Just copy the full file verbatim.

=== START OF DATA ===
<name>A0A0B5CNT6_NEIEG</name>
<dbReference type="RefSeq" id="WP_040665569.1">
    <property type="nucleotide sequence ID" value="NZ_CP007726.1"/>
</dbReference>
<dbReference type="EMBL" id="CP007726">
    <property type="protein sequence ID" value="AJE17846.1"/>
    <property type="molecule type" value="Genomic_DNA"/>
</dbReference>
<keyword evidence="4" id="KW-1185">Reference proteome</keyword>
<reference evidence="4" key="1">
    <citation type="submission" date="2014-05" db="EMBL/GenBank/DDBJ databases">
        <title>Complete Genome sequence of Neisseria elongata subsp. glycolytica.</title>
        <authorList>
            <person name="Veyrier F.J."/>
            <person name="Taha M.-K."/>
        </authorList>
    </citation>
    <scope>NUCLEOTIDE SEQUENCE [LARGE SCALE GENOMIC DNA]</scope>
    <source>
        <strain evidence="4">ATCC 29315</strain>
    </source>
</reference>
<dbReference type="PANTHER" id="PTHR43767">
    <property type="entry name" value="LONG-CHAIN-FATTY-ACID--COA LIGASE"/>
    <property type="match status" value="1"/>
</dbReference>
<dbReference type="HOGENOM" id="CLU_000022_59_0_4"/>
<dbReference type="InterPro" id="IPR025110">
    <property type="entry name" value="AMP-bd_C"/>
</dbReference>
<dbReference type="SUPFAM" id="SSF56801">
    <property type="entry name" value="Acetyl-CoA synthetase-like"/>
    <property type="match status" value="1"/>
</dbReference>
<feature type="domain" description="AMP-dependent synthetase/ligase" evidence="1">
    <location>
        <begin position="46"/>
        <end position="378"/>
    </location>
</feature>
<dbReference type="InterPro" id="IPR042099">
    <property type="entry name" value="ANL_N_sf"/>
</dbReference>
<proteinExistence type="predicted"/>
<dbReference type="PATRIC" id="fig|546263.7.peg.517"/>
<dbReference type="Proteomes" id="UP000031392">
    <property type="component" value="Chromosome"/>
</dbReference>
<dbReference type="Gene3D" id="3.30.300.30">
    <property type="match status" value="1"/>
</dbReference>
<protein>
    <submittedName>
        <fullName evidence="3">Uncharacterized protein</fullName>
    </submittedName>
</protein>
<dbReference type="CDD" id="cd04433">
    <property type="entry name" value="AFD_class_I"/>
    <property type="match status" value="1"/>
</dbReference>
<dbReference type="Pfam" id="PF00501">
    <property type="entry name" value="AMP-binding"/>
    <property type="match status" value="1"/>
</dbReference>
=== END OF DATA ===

<name>A0A0B5CNT6_NEIEG</name>
<dbReference type="RefSeq" id="WP_040665569.1">
    <property type="nucleotide sequence ID" value="NZ_CP007726.1"/>
</dbReference>
<dbReference type="EMBL" id="CP007726">
    <property type="protein sequence ID" value="AJE17846.1"/>
    <property type="molecule type" value="Genomic_DNA"/>
</dbReference>
<keyword evidence="4" id="KW-1185">Reference proteome</keyword>
<reference evidence="4" key="1">
    <citation type="submission" date="2014-05" db="EMBL/GenBank/DDBJ databases">
        <title>Complete Genome sequence of Neisseria elongata subsp. glycolytica.</title>
        <authorList>
            <person name="Veyrier F.J."/>
            <person name="Taha M.-K."/>
        </authorList>
    </citation>
    <scope>NUCLEOTIDE SEQUENCE [LARGE SCALE GENOMIC DNA]</scope>
    <source>
        <strain evidence="4">ATCC 29315</strain>
    </source>
</reference>
<dbReference type="PANTHER" id="PTHR43767">
    <property type="entry name" value="LONG-CHAIN-FATTY-ACID--COA LIGASE"/>
    <property type="match status" value="1"/>
</dbReference>
<dbReference type="HOGENOM" id="CLU_000022_59_0_4"/>
<dbReference type="InterPro" id="IPR025110">
    <property type="entry name" value="AMP-bd_C"/>
</dbReference>
<dbReference type="SUPFAM" id="SSF56801">
    <property type="entry name" value="Acetyl-CoA synthetase-like"/>
    <property type="match status" value="1"/>
</dbReference>
<feature type="domain" description="AMP-dependent synthetase/ligase" evidence="1">
    <location>
        <begin position="46"/>
        <end position="378"/>
    </location>
</feature>
<dbReference type="InterPro" id="IPR042099">
    <property type="entry name" value="ANL_N_sf"/>
</dbReference>
<proteinExistence type="predicted"/>
<dbReference type="PATRIC" id="fig|546263.7.peg.517"/>
<dbReference type="Proteomes" id="UP000031392">
    <property type="component" value="Chromosome"/>
</dbReference>
<dbReference type="Gene3D" id="3.30.300.30">
    <property type="match status" value="1"/>
</dbReference>
<protein>
    <submittedName>
        <fullName evidence="3">Uncharacterized protein</fullName>
    </submittedName>
</protein>
<dbReference type="CDD" id="cd04433">
    <property type="entry name" value="AFD_class_I"/>
    <property type="match status" value="1"/>
</dbReference>
<dbReference type="Pfam" id="PF00501">
    <property type="entry name" value="AMP-binding"/>
    <property type="match status" value="1"/>
</dbReference>